Following her election in late 2011 to the office of the Ministry for Minister of Science, Research and the Arts for Baden-Württemberg, Theresia Bauer from the Greens celebrated the abolition of tuition fees for higher education. Yet today, along with the Christian Democrats, the new coalition partner of the Greens, she is planning to put us back on path of regressing towards campus taxes. Proposed reforms to tuition fees could soon require non-EU students to pay 1500 Euros per semester; all students would be obliged to pay 650 Euro per semester if they pursue a second degree (“Zweitstudium”). In addition, existing administration fees would be increased for all students, from 60 Euros to 70 Euros per semester.
While official discourse frames this as a way for the ministry to achieve a balanced budget, what is actually being advocated is yet another ideologically motivated step in the neoliberal(*) policy of higher education. This will not only sharpen social inequalities, but also discriminate against students on the basis of nationality, and harm the internationalisation of science and academia. At the same time, these planned changes are also a gateway for the introduction of overall student tuition fees, not just against the groups who are presently affected.
Against tuition fees for non-EU-citizens. Education is a human right!
Tuition fees for non-EU citizens will worsen the effect of social inequality on accessing higher education, especially on a global level. Foreign students are already confronted with high financial barriers. Increased tuition fees will only exclude even more prospective foreign students from coming to Germany on the basis of their disadvantaged financial conditions. In the process, universities will become more elitist as institutions, as well as reinforce postcolonial power dynamics.These planned changes do not merely go against the German Constitution as well as the International Covenant on Economic, Social and Cultural Rights of the United Nations, but also harms the internationalisation of science and academia. It is unfounded to justify these changes on the basis that Germany should not have to subsidise the costs of education for foreigners. The fact is that many non-EU students remain in Germany after their studies to work. In a very short amount of time, millions of euros are contributed via tax revenue to our social welfare by these educated non-EU citizens.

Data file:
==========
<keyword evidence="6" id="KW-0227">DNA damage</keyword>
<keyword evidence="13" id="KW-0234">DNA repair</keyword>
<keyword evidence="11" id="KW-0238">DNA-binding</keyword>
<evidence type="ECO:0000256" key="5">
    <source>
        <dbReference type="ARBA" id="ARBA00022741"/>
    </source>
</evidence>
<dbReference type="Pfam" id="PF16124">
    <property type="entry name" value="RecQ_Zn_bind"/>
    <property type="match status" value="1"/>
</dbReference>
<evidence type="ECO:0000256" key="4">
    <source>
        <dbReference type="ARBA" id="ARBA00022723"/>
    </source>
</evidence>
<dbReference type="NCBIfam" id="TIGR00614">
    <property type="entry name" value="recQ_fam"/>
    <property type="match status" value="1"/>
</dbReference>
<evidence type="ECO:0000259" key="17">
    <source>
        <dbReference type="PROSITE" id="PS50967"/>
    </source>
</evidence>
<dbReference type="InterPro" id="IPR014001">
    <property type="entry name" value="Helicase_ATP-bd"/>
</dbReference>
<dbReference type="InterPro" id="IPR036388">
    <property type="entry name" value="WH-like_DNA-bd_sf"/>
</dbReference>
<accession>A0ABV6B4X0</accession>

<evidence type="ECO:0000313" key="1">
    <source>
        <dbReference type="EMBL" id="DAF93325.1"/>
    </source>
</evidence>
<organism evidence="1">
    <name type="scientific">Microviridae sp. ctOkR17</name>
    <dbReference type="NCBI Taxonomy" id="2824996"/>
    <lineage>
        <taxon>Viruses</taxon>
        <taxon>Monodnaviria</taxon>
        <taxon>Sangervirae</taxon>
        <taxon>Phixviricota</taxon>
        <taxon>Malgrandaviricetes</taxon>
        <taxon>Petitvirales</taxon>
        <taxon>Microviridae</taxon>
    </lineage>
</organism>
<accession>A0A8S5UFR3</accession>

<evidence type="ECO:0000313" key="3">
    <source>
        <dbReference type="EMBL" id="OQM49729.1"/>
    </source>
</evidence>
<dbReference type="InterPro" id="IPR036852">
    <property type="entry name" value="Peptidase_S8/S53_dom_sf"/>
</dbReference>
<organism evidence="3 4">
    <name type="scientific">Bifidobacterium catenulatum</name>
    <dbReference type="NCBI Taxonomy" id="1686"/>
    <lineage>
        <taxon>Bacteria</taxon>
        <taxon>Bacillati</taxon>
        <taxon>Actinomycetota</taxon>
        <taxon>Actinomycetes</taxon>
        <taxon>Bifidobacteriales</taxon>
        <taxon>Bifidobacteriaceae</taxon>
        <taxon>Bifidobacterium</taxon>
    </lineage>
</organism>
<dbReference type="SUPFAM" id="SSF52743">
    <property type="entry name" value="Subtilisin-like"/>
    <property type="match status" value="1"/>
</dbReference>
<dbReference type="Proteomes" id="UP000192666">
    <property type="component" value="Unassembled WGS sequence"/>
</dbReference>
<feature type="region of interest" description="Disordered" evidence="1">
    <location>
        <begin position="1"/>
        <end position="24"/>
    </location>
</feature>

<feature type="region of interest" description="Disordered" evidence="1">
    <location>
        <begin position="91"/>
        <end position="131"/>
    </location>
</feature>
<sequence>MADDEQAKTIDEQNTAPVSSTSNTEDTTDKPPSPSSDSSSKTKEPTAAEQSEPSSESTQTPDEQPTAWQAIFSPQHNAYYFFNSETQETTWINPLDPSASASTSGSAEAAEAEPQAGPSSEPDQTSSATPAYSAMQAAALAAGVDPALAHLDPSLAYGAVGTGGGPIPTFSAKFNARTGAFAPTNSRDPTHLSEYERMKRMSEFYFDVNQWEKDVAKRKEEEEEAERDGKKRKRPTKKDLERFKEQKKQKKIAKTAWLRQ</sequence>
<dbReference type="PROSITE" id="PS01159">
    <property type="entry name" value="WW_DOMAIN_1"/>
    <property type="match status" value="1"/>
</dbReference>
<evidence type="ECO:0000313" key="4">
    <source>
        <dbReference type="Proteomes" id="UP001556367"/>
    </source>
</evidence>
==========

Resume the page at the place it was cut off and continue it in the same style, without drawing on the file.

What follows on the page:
Against tuition fees for a second degree. Lifelong learning for everyone!
The introduction of tuition fees for a second degree is reflective of the notion that higher education is uniquely and chiefly a one-time pursuit of job qualifications. In reality, there are many good reasons for a second degree. The ideal of ‘lifelong learning’ will be made much more difficult by the introduction of tuition fees for a second degree. In addition, accelerating changes to the job market creates pressure on increasing numbers of people to pursue a second degree due to economic necessity. For these reasons, access to higher education should not depend on the size of one’s wallet.
Against the increasing of administration fees. For public financing of higher education!
The administration fees that will be increased by 10 Euros per semester are nothing but hidden tuition fees. This represents one out of many of the factors that hinder disadvantaged students from the pursuit of higher education. At very least, it would also increase their financial burdens.
It remains that the right to education should be for everyone and not contracted with tuition fees, regardless of the form that they arrive in. Education is an undertaking that involves the collective effort of society. Instead of using students to plug the budget deficit for the state parliament of Baden-Württemberg, the financing of universities and institutions of higher education should be based on completely public funds. It is high time for a new (student) protest movement! Are you with us?
(*Neoliberalism: In this context, it refers to the political belief that the state should limit subsidies, promote practices encouraging the free market, and to allow the private sector more control of various matters, like education, transport, and the economy in general. Related political leaders that have implemented neoliberal policies include Margaret Thatcher in the United Kingdom, and Ronald Reagan in the United States.)